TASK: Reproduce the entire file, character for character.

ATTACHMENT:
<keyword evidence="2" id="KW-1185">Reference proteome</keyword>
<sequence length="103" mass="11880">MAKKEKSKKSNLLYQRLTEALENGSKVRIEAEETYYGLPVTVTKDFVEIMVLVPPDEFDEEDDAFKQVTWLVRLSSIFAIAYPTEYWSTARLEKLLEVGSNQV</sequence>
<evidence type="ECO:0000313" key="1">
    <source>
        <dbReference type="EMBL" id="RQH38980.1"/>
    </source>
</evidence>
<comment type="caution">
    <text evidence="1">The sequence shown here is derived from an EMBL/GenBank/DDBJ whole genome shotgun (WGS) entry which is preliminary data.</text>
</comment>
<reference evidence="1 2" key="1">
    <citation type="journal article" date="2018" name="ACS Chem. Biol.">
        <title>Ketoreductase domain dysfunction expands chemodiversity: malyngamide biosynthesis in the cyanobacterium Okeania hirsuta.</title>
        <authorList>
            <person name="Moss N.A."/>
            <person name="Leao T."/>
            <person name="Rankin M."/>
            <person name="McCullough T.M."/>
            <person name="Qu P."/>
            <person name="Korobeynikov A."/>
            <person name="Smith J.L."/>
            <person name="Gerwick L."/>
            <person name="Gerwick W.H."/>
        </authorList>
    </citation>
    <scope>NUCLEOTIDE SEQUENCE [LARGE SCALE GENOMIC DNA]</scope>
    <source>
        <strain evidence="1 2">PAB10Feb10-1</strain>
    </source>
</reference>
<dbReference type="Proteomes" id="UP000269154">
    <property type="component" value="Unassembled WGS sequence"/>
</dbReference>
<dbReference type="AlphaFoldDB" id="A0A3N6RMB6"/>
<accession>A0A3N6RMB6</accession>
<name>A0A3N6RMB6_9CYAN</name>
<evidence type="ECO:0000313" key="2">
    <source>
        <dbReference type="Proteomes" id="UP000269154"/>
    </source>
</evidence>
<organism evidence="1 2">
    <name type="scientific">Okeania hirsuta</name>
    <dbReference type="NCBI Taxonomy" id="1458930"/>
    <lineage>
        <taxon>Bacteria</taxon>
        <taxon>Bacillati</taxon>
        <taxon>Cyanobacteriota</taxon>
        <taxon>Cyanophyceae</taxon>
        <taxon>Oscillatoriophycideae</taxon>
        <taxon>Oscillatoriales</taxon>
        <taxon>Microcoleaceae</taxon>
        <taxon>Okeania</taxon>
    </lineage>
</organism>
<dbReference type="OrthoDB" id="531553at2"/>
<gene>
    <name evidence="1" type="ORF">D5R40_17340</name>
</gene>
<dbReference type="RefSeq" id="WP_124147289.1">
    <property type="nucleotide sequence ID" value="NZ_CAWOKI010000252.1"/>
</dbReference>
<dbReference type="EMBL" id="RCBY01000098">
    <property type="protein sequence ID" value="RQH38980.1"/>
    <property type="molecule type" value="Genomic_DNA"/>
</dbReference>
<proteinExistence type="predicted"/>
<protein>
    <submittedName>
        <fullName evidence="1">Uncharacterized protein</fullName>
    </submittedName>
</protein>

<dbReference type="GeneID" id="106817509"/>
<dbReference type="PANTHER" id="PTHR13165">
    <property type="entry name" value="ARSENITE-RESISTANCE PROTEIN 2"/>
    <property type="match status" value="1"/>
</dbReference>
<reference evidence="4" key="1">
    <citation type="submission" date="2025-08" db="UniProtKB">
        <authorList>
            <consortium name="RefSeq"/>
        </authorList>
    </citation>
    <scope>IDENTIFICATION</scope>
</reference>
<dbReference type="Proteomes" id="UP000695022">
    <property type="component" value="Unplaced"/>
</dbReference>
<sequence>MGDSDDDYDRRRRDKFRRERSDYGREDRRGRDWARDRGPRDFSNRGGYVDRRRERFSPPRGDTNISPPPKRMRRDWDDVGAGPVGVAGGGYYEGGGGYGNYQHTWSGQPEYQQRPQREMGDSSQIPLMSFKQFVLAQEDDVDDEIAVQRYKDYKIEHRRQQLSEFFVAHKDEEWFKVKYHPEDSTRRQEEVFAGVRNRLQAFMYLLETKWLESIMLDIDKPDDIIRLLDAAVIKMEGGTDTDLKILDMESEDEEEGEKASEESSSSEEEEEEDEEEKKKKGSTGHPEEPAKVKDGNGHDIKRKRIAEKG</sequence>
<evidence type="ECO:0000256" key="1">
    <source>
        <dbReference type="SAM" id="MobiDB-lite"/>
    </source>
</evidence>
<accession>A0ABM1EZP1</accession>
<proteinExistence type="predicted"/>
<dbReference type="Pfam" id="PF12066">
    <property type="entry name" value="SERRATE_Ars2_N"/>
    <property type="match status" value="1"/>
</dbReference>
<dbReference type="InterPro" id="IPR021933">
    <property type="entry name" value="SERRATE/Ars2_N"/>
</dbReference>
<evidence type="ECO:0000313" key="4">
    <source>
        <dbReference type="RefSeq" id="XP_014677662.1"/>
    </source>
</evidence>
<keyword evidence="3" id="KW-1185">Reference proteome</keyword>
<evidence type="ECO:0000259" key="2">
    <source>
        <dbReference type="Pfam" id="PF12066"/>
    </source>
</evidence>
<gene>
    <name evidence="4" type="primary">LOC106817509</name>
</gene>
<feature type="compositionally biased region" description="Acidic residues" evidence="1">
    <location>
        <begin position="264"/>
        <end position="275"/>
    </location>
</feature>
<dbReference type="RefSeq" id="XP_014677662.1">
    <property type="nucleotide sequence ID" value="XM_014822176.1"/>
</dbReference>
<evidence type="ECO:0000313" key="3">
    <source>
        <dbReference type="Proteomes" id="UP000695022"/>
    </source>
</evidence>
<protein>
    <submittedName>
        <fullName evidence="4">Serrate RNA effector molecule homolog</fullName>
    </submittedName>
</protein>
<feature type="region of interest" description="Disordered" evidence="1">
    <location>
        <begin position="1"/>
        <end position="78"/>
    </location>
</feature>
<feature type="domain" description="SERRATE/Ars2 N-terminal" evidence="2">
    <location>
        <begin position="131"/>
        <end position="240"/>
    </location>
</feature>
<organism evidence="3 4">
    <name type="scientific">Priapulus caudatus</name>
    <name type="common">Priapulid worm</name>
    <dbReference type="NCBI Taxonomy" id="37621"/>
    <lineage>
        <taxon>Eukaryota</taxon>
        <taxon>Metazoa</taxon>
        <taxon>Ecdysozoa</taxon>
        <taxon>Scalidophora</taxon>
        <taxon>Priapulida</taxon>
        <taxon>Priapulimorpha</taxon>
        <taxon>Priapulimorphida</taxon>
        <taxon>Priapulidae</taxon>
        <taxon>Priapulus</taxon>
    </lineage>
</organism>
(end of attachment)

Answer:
<keyword evidence="2" id="KW-1185">Reference proteome</keyword>
<sequence length="103" mass="11880">MAKKEKSKKSNLLYQRLTEALENGSKVRIEAEETYYGLPVTVTKDFVEIMVLVPPDEFDEEDDAFKQVTWLVRLSSIFAIAYPTEYWSTARLEKLLEVGSNQV</sequence>
<evidence type="ECO:0000313" key="1">
    <source>
        <dbReference type="EMBL" id="RQH38980.1"/>
    </source>
</evidence>
<comment type="caution">
    <text evidence="1">The sequence shown here is derived from an EMBL/GenBank/DDBJ whole genome shotgun (WGS) entry which is preliminary data.</text>
</comment>
<reference evidence="1 2" key="1">
    <citation type="journal article" date="2018" name="ACS Chem. Biol.">
        <title>Ketoreductase domain dysfunction expands chemodiversity: malyngamide biosynthesis in the cyanobacterium Okeania hirsuta.</title>
        <authorList>
            <person name="Moss N.A."/>
            <person name="Leao T."/>
            <person name="Rankin M."/>
            <person name="McCullough T.M."/>
            <person name="Qu P."/>
            <person name="Korobeynikov A."/>
            <person name="Smith J.L."/>
            <person name="Gerwick L."/>
            <person name="Gerwick W.H."/>
        </authorList>
    </citation>
    <scope>NUCLEOTIDE SEQUENCE [LARGE SCALE GENOMIC DNA]</scope>
    <source>
        <strain evidence="1 2">PAB10Feb10-1</strain>
    </source>
</reference>
<dbReference type="Proteomes" id="UP000269154">
    <property type="component" value="Unassembled WGS sequence"/>
</dbReference>
<dbReference type="AlphaFoldDB" id="A0A3N6RMB6"/>
<accession>A0A3N6RMB6</accession>
<name>A0A3N6RMB6_9CYAN</name>
<evidence type="ECO:0000313" key="2">
    <source>
        <dbReference type="Proteomes" id="UP000269154"/>
    </source>
</evidence>
<organism evidence="1 2">
    <name type="scientific">Okeania hirsuta</name>
    <dbReference type="NCBI Taxonomy" id="1458930"/>
    <lineage>
        <taxon>Bacteria</taxon>
        <taxon>Bacillati</taxon>
        <taxon>Cyanobacteriota</taxon>
        <taxon>Cyanophyceae</taxon>
        <taxon>Oscillatoriophycideae</taxon>
        <taxon>Oscillatoriales</taxon>
        <taxon>Microcoleaceae</taxon>
        <taxon>Okeania</taxon>
    </lineage>
</organism>
<dbReference type="OrthoDB" id="531553at2"/>
<gene>
    <name evidence="1" type="ORF">D5R40_17340</name>
</gene>
<dbReference type="RefSeq" id="WP_124147289.1">
    <property type="nucleotide sequence ID" value="NZ_CAWOKI010000252.1"/>
</dbReference>
<dbReference type="EMBL" id="RCBY01000098">
    <property type="protein sequence ID" value="RQH38980.1"/>
    <property type="molecule type" value="Genomic_DNA"/>
</dbReference>
<proteinExistence type="predicted"/>
<protein>
    <submittedName>
        <fullName evidence="1">Uncharacterized protein</fullName>
    </submittedName>
</protein>

<dbReference type="GeneID" id="106817509"/>
<dbReference type="PANTHER" id="PTHR13165">
    <property type="entry name" value="ARSENITE-RESISTANCE PROTEIN 2"/>
    <property type="match status" value="1"/>
</dbReference>
<reference evidence="4" key="1">
    <citation type="submission" date="2025-08" db="UniProtKB">
        <authorList>
            <consortium name="RefSeq"/>
        </authorList>
    </citation>
    <scope>IDENTIFICATION</scope>
</reference>
<dbReference type="Proteomes" id="UP000695022">
    <property type="component" value="Unplaced"/>
</dbReference>
<sequence>MGDSDDDYDRRRRDKFRRERSDYGREDRRGRDWARDRGPRDFSNRGGYVDRRRERFSPPRGDTNISPPPKRMRRDWDDVGAGPVGVAGGGYYEGGGGYGNYQHTWSGQPEYQQRPQREMGDSSQIPLMSFKQFVLAQEDDVDDEIAVQRYKDYKIEHRRQQLSEFFVAHKDEEWFKVKYHPEDSTRRQEEVFAGVRNRLQAFMYLLETKWLESIMLDIDKPDDIIRLLDAAVIKMEGGTDTDLKILDMESEDEEEGEKASEESSSSEEEEEEDEEEKKKKGSTGHPEEPAKVKDGNGHDIKRKRIAEKG</sequence>
<evidence type="ECO:0000256" key="1">
    <source>
        <dbReference type="SAM" id="MobiDB-lite"/>
    </source>
</evidence>
<accession>A0ABM1EZP1</accession>
<proteinExistence type="predicted"/>
<dbReference type="Pfam" id="PF12066">
    <property type="entry name" value="SERRATE_Ars2_N"/>
    <property type="match status" value="1"/>
</dbReference>
<dbReference type="InterPro" id="IPR021933">
    <property type="entry name" value="SERRATE/Ars2_N"/>
</dbReference>
<evidence type="ECO:0000313" key="4">
    <source>
        <dbReference type="RefSeq" id="XP_014677662.1"/>
    </source>
</evidence>
<keyword evidence="3" id="KW-1185">Reference proteome</keyword>
<evidence type="ECO:0000259" key="2">
    <source>
        <dbReference type="Pfam" id="PF12066"/>
    </source>
</evidence>
<gene>
    <name evidence="4" type="primary">LOC106817509</name>
</gene>
<feature type="compositionally biased region" description="Acidic residues" evidence="1">
    <location>
        <begin position="264"/>
        <end position="275"/>
    </location>
</feature>
<dbReference type="RefSeq" id="XP_014677662.1">
    <property type="nucleotide sequence ID" value="XM_014822176.1"/>
</dbReference>
<evidence type="ECO:0000313" key="3">
    <source>
        <dbReference type="Proteomes" id="UP000695022"/>
    </source>
</evidence>
<protein>
    <submittedName>
        <fullName evidence="4">Serrate RNA effector molecule homolog</fullName>
    </submittedName>
</protein>
<feature type="region of interest" description="Disordered" evidence="1">
    <location>
        <begin position="1"/>
        <end position="78"/>
    </location>
</feature>
<feature type="domain" description="SERRATE/Ars2 N-terminal" evidence="2">
    <location>
        <begin position="131"/>
        <end position="240"/>
    </location>
</feature>
<organism evidence="3 4">
    <name type="scientific">Priapulus caudatus</name>
    <name type="common">Priapulid worm</name>
    <dbReference type="NCBI Taxonomy" id="37621"/>
    <lineage>
        <taxon>Eukaryota</taxon>
        <taxon>Metazoa</taxon>
        <taxon>Ecdysozoa</taxon>
        <taxon>Scalidophora</taxon>
        <taxon>Priapulida</taxon>
        <taxon>Priapulimorpha</taxon>
        <taxon>Priapulimorphida</taxon>
        <taxon>Priapulidae</taxon>
        <taxon>Priapulus</taxon>
    </lineage>
</organism>